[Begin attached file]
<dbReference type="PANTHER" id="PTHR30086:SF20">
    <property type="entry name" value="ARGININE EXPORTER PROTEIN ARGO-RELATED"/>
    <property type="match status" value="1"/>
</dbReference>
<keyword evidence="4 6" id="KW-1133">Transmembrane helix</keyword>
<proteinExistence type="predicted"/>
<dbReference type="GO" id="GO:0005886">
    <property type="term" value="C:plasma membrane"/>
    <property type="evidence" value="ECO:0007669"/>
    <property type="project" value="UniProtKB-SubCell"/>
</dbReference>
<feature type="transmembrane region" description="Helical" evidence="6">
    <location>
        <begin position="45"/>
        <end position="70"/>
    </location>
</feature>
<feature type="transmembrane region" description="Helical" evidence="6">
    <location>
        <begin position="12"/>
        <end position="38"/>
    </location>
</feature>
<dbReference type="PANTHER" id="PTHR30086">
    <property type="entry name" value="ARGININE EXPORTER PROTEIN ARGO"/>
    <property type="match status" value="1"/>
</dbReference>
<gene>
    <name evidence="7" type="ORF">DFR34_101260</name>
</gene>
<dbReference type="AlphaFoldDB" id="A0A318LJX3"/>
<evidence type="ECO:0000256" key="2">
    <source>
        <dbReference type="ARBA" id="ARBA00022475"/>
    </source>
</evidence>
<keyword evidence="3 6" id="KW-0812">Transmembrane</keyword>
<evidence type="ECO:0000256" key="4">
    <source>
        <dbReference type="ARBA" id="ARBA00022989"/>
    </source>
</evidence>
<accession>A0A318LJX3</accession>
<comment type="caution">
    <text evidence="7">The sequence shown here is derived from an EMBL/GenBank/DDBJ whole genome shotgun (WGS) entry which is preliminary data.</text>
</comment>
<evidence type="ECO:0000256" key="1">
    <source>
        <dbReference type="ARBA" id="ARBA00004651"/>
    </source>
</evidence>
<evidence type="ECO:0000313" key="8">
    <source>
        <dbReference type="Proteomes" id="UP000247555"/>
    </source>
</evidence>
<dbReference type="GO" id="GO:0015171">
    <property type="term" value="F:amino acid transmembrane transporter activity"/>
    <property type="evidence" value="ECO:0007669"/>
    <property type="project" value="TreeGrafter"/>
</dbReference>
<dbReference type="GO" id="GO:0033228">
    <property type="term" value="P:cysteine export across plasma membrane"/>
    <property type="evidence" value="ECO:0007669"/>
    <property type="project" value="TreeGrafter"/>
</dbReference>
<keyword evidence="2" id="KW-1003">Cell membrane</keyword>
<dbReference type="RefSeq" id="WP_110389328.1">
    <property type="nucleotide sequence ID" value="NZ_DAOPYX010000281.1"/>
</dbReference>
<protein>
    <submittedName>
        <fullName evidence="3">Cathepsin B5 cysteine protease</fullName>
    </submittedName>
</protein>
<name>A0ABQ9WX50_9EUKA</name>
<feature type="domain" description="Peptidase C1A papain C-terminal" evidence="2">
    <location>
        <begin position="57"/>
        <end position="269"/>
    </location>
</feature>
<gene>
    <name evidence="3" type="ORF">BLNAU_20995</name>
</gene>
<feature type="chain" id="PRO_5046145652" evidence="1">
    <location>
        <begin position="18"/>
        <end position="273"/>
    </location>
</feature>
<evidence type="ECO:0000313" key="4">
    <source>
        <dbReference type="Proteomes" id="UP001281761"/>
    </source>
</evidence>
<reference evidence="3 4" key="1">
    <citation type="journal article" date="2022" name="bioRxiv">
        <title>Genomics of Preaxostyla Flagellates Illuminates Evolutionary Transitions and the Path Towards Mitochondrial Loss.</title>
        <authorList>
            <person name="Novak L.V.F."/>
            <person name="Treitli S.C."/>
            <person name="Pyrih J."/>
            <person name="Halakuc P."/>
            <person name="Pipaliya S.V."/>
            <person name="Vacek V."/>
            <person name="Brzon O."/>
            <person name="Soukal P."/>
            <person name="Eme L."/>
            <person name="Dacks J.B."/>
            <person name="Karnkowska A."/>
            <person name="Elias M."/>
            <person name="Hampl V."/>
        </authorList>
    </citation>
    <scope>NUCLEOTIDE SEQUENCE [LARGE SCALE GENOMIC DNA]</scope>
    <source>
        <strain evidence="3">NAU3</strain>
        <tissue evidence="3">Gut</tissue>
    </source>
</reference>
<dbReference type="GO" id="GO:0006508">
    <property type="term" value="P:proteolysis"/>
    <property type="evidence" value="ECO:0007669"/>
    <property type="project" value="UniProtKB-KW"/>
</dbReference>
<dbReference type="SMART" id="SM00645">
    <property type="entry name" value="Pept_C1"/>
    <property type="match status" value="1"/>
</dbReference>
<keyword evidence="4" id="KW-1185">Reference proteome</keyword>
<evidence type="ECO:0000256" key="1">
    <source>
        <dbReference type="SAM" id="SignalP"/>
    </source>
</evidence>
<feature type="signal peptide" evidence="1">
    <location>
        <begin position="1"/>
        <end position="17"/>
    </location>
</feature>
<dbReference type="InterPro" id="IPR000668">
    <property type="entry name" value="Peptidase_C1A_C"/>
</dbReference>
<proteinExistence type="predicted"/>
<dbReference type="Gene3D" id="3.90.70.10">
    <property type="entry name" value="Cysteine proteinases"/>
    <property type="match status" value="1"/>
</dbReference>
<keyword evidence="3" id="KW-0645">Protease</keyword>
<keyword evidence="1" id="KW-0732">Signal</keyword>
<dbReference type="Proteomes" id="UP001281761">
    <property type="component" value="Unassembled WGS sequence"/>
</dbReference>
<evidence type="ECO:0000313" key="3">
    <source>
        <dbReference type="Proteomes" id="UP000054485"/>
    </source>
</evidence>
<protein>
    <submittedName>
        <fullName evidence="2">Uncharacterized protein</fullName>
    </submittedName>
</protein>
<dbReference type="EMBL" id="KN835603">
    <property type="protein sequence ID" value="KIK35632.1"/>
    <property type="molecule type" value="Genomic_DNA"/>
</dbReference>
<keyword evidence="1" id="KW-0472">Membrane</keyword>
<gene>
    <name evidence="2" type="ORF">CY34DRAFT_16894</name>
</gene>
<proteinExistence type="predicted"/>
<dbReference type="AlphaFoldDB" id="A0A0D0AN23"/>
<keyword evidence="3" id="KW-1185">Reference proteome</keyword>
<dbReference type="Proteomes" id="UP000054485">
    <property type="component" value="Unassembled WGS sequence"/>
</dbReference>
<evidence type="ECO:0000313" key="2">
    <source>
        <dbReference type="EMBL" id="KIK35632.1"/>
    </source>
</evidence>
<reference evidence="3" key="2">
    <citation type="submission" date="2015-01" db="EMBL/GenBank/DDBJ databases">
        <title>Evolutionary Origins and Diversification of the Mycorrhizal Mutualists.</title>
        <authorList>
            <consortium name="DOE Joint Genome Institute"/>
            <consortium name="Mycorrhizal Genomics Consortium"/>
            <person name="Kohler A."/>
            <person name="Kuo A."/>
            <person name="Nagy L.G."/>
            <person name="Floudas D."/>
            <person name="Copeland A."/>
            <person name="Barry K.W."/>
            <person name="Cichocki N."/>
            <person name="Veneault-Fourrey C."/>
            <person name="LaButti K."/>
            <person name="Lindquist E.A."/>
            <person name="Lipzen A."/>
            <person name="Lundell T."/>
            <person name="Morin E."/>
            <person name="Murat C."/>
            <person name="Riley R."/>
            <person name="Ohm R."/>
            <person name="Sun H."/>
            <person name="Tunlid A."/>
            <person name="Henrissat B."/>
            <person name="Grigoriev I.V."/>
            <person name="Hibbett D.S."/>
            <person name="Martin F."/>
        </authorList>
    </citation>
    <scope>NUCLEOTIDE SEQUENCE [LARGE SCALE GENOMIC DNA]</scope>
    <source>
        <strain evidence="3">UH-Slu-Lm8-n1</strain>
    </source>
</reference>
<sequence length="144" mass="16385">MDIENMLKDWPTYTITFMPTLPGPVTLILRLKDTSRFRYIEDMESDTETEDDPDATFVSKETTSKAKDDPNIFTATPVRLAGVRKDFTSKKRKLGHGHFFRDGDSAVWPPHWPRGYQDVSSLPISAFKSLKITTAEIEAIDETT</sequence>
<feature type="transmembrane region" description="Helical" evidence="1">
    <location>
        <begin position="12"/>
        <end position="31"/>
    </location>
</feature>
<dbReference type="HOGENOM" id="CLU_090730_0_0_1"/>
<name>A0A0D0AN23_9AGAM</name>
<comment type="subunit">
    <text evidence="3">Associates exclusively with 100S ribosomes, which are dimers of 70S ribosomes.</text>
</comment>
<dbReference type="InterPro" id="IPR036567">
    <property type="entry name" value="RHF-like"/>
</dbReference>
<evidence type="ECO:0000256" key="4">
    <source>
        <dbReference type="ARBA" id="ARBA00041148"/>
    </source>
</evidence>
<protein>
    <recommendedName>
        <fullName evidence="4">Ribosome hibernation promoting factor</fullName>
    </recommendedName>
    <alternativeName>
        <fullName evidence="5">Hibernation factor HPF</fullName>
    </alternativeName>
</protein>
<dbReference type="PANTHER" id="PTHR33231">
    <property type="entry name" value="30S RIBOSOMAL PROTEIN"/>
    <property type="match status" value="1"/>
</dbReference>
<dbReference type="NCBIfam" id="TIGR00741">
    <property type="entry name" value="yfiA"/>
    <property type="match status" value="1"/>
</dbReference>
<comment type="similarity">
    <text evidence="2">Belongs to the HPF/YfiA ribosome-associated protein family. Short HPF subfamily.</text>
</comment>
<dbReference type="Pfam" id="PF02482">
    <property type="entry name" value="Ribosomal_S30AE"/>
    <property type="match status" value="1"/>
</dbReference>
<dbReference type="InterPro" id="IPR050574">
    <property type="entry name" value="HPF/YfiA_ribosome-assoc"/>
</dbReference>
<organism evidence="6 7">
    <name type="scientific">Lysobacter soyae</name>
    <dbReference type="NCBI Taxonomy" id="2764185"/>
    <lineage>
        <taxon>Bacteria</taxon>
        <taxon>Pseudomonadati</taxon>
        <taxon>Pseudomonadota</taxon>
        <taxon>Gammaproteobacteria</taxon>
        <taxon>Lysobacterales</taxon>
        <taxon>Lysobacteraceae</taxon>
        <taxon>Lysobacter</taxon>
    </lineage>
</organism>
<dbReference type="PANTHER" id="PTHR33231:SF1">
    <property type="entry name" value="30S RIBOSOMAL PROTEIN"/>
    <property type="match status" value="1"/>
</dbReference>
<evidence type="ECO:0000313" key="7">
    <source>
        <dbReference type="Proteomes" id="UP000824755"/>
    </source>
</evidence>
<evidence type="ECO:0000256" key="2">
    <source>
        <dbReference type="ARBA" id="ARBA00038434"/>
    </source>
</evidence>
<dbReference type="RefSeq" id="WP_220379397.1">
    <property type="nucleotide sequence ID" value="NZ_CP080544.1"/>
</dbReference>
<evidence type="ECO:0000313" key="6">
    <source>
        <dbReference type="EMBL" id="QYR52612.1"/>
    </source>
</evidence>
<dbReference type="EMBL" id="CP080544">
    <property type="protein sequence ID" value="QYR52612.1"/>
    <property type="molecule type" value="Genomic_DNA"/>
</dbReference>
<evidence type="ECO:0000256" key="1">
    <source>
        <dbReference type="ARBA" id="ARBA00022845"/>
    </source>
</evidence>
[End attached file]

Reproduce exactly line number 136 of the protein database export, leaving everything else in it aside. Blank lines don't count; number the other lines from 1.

</evidence>